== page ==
Here’s a new word for us: onomastics. Onomastics is the study of
surnames, their spelling and meaning. Some Chinese surnames are thousands
of years old as surnames are found in that culture about 2852 BC. In
China, the surname is placed first, then a generation name and then the
given name last.
The Romans had
only one name originally. Later they used three names: the given name
first, followed by the clan designation and lastly, the family name.
added a fourth name commemorating a remarkable action or event. When the
Roman Empire declined, single names were again customary as family names
Middle Ages, a single given name was used. Gradually, another name was
added, which did not apply to families or to heritage.
hereditary use of surnames originated among the Venetian aristocracy in
Italy somewhere between 900 – 1000 AD. The Crusaders soon spread this
custom throughout Europe as they traveled home from the Holy Land.
The passing on
of a surname soon became a matter of pride.
necessary as activities of government expanded from taxation, exaction of
military service, etc., to identify individuals accurately. There were
just too many people for personal names to distinguish people for
administrative and social purposes.
By about 1450,
most people had fixed hereditary surnames. This surname identified the
family, was a link to the past and preserved the family’s identity in the
It was a
matter of family pride to keep surnames. Having no male descendants to
pass on the surname was a cause of regret.
first used by wealthy landowners and nobility. Later they were used by
commoners and merchants, working and middle classes seeking status.
meaning changed or were lost over the years. Some names were spelled
according to the way the name sounded.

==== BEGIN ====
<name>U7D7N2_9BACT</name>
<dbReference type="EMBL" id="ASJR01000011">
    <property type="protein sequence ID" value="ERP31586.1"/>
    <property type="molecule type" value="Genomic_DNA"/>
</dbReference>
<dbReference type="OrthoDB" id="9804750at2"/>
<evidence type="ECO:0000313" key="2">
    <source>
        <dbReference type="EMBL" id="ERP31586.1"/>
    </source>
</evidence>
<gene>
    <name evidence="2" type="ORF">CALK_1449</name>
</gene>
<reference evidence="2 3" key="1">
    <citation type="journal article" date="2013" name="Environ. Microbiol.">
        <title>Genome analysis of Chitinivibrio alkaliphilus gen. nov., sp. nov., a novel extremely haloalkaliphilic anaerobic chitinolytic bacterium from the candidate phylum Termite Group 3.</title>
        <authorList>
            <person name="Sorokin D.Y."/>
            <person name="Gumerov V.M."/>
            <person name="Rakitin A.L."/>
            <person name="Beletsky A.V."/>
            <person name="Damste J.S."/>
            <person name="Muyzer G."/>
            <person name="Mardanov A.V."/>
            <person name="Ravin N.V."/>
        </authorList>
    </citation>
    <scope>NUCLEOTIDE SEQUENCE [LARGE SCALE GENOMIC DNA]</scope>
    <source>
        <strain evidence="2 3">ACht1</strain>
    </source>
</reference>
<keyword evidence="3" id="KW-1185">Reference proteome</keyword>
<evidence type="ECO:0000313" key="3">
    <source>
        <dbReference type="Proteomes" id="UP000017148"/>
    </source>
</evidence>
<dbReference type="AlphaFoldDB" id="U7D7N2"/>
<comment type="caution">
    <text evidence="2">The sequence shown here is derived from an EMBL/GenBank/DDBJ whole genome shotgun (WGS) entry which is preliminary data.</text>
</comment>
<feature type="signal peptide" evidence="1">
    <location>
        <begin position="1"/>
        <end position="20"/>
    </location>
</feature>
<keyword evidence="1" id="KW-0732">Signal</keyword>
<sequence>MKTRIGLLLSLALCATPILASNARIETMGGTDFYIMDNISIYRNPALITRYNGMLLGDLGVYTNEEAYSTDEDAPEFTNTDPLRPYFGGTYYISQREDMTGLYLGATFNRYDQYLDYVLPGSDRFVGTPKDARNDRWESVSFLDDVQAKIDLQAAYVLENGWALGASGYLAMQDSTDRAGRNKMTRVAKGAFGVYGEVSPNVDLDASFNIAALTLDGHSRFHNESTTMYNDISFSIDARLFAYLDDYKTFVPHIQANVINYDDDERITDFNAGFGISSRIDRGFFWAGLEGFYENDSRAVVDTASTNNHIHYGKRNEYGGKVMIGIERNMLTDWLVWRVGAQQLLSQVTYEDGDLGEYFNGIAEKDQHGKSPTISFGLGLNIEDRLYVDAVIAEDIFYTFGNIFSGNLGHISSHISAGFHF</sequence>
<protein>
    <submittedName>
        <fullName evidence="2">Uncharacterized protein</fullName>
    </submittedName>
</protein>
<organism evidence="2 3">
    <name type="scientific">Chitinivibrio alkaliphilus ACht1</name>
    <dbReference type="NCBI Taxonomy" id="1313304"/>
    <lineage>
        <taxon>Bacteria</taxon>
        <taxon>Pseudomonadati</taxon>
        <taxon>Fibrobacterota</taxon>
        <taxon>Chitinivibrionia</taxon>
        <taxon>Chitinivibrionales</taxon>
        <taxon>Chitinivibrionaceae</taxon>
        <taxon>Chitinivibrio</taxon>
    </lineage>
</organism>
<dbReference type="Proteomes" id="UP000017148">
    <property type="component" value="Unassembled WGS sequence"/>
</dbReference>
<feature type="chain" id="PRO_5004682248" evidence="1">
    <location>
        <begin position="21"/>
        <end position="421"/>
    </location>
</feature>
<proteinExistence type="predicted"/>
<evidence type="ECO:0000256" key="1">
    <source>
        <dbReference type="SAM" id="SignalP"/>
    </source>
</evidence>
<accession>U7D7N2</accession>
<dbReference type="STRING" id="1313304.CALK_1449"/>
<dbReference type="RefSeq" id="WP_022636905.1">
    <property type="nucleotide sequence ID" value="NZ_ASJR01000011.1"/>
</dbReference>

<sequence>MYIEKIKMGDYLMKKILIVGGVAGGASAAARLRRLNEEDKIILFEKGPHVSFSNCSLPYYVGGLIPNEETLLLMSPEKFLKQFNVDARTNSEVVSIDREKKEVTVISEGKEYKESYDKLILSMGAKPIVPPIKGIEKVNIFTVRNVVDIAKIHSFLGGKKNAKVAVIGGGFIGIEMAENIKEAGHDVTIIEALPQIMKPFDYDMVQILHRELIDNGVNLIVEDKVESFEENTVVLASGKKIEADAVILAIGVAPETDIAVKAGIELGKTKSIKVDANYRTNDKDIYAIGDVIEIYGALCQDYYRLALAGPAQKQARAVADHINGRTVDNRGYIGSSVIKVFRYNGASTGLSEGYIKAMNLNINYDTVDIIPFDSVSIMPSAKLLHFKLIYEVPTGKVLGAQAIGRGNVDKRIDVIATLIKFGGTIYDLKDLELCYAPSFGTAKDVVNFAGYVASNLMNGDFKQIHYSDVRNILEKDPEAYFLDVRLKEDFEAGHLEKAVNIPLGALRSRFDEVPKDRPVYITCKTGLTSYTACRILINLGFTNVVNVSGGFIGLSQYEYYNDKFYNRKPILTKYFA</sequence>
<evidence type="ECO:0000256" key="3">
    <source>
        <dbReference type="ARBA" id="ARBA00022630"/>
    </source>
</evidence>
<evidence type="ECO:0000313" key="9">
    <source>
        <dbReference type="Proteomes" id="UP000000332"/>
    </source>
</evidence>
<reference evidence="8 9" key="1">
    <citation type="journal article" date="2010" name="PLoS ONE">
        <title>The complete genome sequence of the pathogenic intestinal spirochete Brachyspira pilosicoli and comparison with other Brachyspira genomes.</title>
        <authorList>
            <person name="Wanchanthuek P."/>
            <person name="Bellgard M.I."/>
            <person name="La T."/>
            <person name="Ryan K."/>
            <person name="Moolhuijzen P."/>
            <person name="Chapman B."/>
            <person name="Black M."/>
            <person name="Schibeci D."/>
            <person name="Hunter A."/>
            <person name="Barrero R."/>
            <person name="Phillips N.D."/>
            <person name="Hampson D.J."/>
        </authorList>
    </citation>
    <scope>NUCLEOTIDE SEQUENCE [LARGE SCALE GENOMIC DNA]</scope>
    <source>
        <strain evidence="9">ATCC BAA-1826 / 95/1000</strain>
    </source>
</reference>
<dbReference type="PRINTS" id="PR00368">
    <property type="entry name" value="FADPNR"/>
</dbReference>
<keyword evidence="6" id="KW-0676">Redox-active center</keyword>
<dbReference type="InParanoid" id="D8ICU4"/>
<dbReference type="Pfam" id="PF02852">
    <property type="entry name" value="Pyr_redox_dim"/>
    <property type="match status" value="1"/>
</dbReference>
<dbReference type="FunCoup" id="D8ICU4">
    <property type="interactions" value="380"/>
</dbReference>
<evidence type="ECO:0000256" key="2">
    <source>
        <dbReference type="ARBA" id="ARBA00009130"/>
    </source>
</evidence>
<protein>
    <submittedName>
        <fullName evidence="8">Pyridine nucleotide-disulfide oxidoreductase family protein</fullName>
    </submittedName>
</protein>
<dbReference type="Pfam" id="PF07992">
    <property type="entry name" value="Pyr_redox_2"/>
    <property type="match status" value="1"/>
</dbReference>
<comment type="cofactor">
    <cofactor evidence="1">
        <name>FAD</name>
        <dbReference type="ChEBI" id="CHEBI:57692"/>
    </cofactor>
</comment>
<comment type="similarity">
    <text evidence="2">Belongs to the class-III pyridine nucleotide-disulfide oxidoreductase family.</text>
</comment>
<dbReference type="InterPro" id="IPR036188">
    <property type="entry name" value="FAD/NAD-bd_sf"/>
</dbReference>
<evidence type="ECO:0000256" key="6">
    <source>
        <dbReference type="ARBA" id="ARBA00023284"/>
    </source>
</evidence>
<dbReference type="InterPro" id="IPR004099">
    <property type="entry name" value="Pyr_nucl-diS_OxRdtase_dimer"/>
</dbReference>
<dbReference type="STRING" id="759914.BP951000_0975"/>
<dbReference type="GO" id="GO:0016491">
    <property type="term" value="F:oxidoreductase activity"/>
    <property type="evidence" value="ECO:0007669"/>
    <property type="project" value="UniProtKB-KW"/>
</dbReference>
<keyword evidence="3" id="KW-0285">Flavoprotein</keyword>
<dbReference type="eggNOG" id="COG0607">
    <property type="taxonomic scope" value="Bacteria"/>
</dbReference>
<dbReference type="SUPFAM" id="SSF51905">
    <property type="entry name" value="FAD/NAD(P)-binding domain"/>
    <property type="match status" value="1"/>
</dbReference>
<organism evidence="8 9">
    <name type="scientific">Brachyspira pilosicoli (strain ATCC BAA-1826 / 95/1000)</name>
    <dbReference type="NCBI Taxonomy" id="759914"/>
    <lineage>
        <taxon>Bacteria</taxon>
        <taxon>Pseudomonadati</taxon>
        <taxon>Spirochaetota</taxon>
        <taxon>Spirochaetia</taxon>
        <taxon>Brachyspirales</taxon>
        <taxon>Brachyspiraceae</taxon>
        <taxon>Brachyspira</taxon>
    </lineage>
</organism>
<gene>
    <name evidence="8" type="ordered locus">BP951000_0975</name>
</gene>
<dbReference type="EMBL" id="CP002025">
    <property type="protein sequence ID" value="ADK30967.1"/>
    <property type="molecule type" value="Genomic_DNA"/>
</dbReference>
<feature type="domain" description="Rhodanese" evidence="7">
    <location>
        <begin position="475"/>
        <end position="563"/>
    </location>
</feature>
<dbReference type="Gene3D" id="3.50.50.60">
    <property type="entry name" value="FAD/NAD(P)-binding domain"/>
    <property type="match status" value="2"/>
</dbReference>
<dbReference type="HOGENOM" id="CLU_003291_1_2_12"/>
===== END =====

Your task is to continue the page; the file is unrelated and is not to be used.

location, father’s name and characteristics determined surnames.
Occupational surnames could be Cook, Carpenter, Miller, Taylor, etc.
Location names were names such as Meadows, Brook, Overhill, …and names
ending in ham, wick, stead, wood, bury, etc.
or father’s name, usually ended in son, sen, poulos…or had prefixes such
as Mac and Fitz (both meaning “son of.”)
You might find
characteristics surnames such as Short, Small, Little, Long, Smart,
Longfellow, Armstrong, etc.
surnames to become hereditary were thought to be locational. Occupational
surnames came later and those of the father’s name came last.
names could be uncomplimentary with names such as Stout (meaning “fat
fellow,”) or Cruickshanks or Straddling – meaning bowed legs, etc.
have more than one meaning or origin. For example, the name “Bell” could
mean bellringer or beautiful one.
Do you know
the origins of your own family names? Clues can be found to aid in our
genealogy by understanding onomastics!
We are so
fortunate to have, in Moultrie, The Ellen Payne Genealogy Library.
Researchers travel from all over the United States – and beyond – to
unravel their own family mysteries right here. You’re invited to come and
work on your own family history at The Odom Library.
If you are
interested in genealogy, be sure and subscribe to our publication, The
Family Tree. Amazingly, it is the largest genealogical publication in the
world – and, at the same time, the largest Scottish publication in the
world outside Scotland!
Just come by
the library and ask to be put on the mailing list. There’s no charge,
although we surely do appreciate postage contributions!